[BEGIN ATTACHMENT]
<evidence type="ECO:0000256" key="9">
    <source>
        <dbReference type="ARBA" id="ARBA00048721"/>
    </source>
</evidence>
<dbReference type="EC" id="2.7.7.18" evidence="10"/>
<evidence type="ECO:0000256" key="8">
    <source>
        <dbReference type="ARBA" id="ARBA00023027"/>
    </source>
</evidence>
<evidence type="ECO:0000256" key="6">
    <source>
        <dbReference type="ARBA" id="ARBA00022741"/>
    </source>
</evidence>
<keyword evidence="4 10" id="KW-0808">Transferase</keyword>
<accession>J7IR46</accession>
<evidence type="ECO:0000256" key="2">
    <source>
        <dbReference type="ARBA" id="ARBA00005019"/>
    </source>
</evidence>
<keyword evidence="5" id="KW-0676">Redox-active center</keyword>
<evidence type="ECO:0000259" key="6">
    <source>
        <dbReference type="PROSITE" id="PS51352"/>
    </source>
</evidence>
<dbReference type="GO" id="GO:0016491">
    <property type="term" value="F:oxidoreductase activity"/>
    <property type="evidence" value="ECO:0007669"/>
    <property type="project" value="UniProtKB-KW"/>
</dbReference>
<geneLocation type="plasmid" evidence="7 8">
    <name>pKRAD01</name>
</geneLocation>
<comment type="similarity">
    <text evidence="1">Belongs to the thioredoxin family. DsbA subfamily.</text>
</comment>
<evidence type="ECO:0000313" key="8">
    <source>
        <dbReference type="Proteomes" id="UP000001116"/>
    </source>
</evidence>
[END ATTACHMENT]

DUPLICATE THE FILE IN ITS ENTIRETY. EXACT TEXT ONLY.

<evidence type="ECO:0000256" key="9">
    <source>
        <dbReference type="ARBA" id="ARBA00048721"/>
    </source>
</evidence>
<dbReference type="EC" id="2.7.7.18" evidence="10"/>
<evidence type="ECO:0000256" key="8">
    <source>
        <dbReference type="ARBA" id="ARBA00023027"/>
    </source>
</evidence>
<evidence type="ECO:0000256" key="6">
    <source>
        <dbReference type="ARBA" id="ARBA00022741"/>
    </source>
</evidence>
<keyword evidence="4 10" id="KW-0808">Transferase</keyword>
<accession>J7IR46</accession>
<evidence type="ECO:0000256" key="2">
    <source>
        <dbReference type="ARBA" id="ARBA00005019"/>
    </source>
</evidence>
<keyword evidence="5" id="KW-0676">Redox-active center</keyword>
<evidence type="ECO:0000259" key="6">
    <source>
        <dbReference type="PROSITE" id="PS51352"/>
    </source>
</evidence>
<dbReference type="GO" id="GO:0016491">
    <property type="term" value="F:oxidoreductase activity"/>
    <property type="evidence" value="ECO:0007669"/>
    <property type="project" value="UniProtKB-KW"/>
</dbReference>
<geneLocation type="plasmid" evidence="7 8">
    <name>pKRAD01</name>
</geneLocation>
<comment type="similarity">
    <text evidence="1">Belongs to the thioredoxin family. DsbA subfamily.</text>
</comment>
<evidence type="ECO:0000313" key="8">
    <source>
        <dbReference type="Proteomes" id="UP000001116"/>
    </source>
</evidence>